Invest in What You Know – Timeless Insights from Warren Buffett

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Over the labor day weekend, I picked up a copy of “The Tao of Warren Buffett,” a collection of quotations and aphorisms on investing and business spoken by Warren Buffett himself. It’s an extremely quick read because many of Buffett’s quotes are short and easily digestable.

Another great feature is that one single quotation can provide true understanding of how the general investment world operates, and why you should stick to investing in what you know. If you invest in what you know, you vote against broad diversification of assets.

Your Circle of Investing Competence

Investment must be rational; If you don’t understand it, don’t do it. – Warren Buffett

Some Investors will laud strong earnings from Apple’s iPod sales, yet most lack the competence to fully understand how Apple operates, makes money, and manages its business. It’s nothing to feel ashamed of, either. We all carry different levels of expertise; Some know technology, while others know aerospace.

Uniqueness is what makes this planet interesting, but foolishness causes investors to lose their shirts when buying stocks in companies they do not understand.

Your personal circle of competence differs from everyone else because each of us choose a vast range of activities to occupy our time. Since humans naturally are attracted to pleasureful environments & situations, simply identifying how you spend free time will help pinpoint your personal strengths.

For example, I spend my free time:

  • Surfing the Internet
  • Reading
  • Writing
  • Programming
  • Managing Assets & Business Systems
  • Socializing w/ Family & Friends
  • Catching ZZZZss

My free time activities translate into knowledge within the following investment sectors & industries: retail, software, internet, media, publishing, ecommerce, finance etc.

By analyzing your own personal activities, you can highlight your strengths & work on developing an investment portfolio that addresses your strong points.

Jobs & Educational Backgrounds Bring Out Untapped Expertise

Did you ever work a job that seemed pointless to you? Perhaps you previously worked as a McDonald’s employee, yet decided your expertise as a restaurant employee would serve no future purpose.

Don’t sell yourself short! A McDonald’s employee would be much more familiar with the restaurant industry than your Average Joe. Why not put your acquired knowledge to good use and invest within the restaurant industry?

Your job & your expertise are two separate entities. Jobs will come and go, but acquired knowledge within an industry can make you very rich in the long run if you invest wisely and wait patiently.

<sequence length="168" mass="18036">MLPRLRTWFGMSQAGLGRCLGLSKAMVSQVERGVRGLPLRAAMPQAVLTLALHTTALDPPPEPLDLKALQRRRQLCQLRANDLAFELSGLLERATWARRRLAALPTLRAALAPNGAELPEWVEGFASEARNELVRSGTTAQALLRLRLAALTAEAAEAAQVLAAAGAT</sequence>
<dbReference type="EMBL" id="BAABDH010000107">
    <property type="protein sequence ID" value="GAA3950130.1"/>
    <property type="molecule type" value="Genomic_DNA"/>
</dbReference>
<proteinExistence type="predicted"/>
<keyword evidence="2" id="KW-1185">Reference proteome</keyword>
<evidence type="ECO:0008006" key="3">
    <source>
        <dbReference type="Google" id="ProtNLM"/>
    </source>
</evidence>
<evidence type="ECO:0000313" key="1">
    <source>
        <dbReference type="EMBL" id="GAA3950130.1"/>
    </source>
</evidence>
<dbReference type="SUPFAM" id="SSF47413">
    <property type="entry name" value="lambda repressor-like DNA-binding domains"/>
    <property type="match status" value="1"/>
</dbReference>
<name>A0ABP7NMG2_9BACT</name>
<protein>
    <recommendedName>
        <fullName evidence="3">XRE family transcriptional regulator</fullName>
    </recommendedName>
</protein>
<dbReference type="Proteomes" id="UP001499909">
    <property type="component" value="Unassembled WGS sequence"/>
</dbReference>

Why Broad Diversification is the Antithesis of Sound Investing

Diversification is a protection against ignorance. It makes very little sense for those who know what they’re doing. – Warren Buffett

Now that you discovered a few of your personal strengths, you can understand why broad, mindless asset diversification makes little sense to the intelligent investor.

In the past, I invested in trucking companies, clothing retailers, and electronic device makers for the sake of diversification.

While my intentions of wide diversification across various industries would please many personal financial advisors, it did not make me richer or satisfy my investment needs. So you guessed it; I sold off my holdings at a loss because these investments were outside of my circle of competence.

Preservation of Capital is Different from Investing

When I hear financial advisors recommend over 18 different investment classes to their clients, I cringe and run the other way.

What are the chances of my understanding 18 different investments? One who carries many investments advocates intense preservation of capital, which is fine, but most people would benefit far more by understanding each investment rather than buying into investments for the sake of diversification.

Of your stocks, bonds, REITS, commodity, and cash investments, it’s a good idea to understand each and every investment and watch them constantly. Trusting your money to your financial advisor doesn’t cut it anymore. Why? Because your advisor will invest in what he or she knows, and if he or she knows very little, your capital is in big trouble.

The Moral: Invest in What You Know

Some readers will vote against my belief in investing in what you know because they believe broad diversification is the best defender against risk. If all you need is broad diversification to sleep well at night, then sell all your stocks and buy index funds. You are guaranteed to make money in the long run, and you won’t lay an egg over everyday stock market events.

For those who continue to own stocks, view your stock portfolio and ask yourself this question: Do I understand every business I own? If you answer maybe or no to any of your stocks, sell off that position and reinvest the money into a business you understand.

Years later, you will appreciate your portfolio and call yourself a genius. And all you did was invest in a sure thing: your personal knowledge & expertise.